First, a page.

It all started with a dream from a 39-year-old CEO, Elon Musk, co-founder of PayPal. In 2004 he helped Tesla get off the ground with its fully electric vehicle concepts to revolutionize the auto industry. The startup’s audacious business plan had three steps. First, develop a high-end, high-performance sports car to prove that electric vehicles were both cool and feasible. Second, roll out a luxury sedan that would compete with high-end brands like BMW, Lexus and Mercedes. Third, produce hundreds of thousands of low-end electric vehicles for the masses.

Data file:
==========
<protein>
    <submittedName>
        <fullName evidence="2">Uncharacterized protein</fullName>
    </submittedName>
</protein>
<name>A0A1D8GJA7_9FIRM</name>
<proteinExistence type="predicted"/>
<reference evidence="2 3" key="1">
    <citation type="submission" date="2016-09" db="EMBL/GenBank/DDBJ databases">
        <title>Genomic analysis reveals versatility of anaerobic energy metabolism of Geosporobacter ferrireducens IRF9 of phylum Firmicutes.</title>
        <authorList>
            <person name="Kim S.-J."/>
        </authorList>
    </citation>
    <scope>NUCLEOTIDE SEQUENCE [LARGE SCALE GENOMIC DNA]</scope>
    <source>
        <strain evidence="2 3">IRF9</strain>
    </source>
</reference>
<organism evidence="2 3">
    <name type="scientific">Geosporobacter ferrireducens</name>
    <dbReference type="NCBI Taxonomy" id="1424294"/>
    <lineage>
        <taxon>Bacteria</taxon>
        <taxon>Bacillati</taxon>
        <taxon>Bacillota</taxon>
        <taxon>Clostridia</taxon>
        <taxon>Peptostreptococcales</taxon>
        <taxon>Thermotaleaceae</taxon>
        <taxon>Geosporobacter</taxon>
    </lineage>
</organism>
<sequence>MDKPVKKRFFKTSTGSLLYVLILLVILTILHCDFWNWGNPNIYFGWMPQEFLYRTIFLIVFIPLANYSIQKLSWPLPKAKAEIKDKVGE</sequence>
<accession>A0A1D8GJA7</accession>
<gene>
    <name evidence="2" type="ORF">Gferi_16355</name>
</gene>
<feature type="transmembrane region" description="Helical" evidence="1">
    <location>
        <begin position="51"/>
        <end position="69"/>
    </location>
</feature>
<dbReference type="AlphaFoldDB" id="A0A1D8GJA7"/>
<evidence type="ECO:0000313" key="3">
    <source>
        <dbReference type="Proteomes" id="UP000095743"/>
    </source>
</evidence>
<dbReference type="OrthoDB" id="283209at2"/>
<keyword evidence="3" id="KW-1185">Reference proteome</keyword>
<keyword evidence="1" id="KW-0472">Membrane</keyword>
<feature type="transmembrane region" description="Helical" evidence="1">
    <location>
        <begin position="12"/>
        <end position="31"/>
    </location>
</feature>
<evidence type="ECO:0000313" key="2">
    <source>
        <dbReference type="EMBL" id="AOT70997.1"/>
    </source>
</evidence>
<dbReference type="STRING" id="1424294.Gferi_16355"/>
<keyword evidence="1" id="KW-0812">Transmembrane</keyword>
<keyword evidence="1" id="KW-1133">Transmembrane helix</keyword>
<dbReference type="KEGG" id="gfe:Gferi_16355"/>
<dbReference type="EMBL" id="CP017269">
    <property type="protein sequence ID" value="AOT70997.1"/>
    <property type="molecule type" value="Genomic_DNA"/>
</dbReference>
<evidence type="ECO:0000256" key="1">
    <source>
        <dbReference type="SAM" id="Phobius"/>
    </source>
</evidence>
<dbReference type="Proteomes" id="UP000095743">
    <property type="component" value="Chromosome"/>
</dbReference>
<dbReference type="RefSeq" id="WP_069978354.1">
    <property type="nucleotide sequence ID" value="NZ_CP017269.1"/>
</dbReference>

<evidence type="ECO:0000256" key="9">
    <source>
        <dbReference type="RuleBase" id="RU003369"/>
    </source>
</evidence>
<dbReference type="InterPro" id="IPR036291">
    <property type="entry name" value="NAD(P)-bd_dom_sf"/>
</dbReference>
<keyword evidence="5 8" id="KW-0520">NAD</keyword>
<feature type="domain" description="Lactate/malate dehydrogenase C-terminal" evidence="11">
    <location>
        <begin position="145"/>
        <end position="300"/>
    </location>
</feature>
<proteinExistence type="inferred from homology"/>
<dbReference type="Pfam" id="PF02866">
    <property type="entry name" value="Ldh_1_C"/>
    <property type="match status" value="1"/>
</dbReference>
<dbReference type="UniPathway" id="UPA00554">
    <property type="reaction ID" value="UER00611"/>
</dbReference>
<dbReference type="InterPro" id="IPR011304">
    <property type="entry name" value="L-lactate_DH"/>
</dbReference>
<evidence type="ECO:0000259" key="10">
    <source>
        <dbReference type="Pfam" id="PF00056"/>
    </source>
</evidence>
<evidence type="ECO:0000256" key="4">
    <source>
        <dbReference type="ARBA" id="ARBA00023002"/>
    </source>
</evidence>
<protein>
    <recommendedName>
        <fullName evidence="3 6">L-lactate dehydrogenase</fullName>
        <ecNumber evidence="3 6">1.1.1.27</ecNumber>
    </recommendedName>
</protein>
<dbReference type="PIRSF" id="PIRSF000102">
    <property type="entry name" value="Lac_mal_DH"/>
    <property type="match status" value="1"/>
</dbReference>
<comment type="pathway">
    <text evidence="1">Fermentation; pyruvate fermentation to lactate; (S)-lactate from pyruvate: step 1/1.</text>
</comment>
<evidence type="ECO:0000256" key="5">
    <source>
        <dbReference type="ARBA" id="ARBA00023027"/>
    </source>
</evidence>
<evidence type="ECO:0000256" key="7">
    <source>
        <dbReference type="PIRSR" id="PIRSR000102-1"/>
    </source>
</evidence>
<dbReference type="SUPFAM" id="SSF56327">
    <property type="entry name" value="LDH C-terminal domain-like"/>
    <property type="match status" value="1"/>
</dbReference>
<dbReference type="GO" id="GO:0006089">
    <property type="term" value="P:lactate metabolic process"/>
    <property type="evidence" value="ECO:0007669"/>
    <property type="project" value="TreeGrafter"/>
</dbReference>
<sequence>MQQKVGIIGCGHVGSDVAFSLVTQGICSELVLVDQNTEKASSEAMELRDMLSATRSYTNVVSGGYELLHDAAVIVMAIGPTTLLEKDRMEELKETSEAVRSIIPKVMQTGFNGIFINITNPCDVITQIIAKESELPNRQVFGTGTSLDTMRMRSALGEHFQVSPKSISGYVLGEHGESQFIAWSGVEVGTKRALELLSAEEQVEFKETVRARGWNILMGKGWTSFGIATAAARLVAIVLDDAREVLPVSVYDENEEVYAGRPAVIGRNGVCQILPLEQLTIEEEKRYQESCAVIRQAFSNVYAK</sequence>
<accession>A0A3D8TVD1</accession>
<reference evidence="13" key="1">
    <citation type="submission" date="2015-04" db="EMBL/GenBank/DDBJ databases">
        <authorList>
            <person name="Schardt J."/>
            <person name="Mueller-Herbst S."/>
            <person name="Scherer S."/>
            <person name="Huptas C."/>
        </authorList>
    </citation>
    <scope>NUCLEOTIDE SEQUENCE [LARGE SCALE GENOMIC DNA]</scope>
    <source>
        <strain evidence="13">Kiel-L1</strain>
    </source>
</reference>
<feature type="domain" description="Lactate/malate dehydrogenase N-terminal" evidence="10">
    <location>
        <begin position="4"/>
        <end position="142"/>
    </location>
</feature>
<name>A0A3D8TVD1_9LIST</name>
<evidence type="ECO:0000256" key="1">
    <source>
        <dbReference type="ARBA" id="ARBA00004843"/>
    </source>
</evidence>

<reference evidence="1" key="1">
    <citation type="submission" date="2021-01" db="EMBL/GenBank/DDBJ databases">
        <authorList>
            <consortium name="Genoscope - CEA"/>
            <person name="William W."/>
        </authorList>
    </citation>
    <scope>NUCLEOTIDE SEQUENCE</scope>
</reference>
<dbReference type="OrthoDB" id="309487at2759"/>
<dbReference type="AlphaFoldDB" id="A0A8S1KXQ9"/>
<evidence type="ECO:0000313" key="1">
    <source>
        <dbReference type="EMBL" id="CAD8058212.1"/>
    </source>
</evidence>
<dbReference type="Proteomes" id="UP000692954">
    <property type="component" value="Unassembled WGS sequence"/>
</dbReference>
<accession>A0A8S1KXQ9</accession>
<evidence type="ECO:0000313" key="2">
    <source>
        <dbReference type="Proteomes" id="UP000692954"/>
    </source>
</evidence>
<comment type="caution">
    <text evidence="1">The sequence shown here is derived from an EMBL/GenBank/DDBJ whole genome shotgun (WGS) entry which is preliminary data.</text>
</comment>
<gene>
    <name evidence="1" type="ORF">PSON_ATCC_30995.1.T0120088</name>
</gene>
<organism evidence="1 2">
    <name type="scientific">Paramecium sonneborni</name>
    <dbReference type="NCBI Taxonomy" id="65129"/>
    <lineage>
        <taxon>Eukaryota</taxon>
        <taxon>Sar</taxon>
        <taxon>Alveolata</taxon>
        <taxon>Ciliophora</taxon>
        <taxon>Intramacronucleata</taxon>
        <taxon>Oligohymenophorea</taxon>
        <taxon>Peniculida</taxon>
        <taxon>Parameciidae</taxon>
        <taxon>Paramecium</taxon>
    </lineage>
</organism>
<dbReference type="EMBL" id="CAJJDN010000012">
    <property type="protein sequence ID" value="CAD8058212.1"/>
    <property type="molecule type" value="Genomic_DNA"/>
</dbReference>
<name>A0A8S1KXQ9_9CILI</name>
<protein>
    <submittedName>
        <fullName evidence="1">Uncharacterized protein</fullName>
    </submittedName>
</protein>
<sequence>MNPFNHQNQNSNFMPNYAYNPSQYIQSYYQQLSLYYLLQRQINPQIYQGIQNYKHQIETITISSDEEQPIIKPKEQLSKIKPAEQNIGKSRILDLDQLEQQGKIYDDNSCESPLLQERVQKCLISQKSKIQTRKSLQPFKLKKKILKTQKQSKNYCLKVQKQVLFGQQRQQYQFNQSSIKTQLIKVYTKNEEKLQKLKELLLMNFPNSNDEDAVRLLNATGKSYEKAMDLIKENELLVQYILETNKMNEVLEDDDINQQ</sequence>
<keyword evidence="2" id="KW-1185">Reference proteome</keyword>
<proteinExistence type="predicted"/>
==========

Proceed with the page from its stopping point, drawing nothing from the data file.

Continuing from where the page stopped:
In 2008 after many obstacles and roadblocks, Tesla purchased an old Toyota assembly plant and pulled off step one, and released the Tesla Roadster, selling over 1,300 units in the first year. By 2009 they received the government funding needed to start phase two: to challenge the car industry head-on by mass-producing the Tesla Model S, a stylish four-door sedan powered by more than 7,000 lithium-ion batteries. By mid 2009, the Model S prototype was finished. It will still will take some time for the new full-electric, 4-door rocket to be mass produced but its a start.
With over 20,000 Telsas on the road, this company has a lot of potential and is paving the way for others to follow in the all-electric car market.